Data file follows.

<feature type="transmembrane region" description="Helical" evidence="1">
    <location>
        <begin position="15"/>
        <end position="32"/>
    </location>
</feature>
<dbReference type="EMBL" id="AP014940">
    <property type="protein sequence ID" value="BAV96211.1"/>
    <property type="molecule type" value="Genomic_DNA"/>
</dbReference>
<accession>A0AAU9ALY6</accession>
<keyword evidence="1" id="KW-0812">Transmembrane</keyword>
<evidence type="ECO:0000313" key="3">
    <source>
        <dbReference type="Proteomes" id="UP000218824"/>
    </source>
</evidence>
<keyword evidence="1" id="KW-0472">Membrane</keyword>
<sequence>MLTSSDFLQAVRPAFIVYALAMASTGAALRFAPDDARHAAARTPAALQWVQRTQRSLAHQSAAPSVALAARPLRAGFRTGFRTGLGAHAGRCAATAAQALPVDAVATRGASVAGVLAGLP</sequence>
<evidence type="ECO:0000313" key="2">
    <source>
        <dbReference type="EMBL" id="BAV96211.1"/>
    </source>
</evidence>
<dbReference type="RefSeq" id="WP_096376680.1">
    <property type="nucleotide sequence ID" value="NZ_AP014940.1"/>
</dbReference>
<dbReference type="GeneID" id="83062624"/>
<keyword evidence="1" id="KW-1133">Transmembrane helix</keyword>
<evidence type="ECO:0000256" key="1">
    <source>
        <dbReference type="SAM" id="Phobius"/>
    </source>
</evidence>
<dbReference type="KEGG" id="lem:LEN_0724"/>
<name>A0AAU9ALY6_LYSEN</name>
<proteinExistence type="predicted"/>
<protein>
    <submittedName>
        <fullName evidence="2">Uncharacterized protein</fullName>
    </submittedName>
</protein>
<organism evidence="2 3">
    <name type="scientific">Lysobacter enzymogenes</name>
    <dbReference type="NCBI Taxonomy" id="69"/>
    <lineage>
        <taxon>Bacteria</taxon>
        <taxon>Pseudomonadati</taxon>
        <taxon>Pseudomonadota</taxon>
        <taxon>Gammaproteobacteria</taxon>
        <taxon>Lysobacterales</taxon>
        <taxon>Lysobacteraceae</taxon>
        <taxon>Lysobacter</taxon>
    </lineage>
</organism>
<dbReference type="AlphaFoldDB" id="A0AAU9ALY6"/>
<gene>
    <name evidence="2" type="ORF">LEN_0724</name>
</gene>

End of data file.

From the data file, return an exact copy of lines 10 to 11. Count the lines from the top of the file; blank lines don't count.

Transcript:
</dbReference>
<accession>A0AAU9ALY6</accession>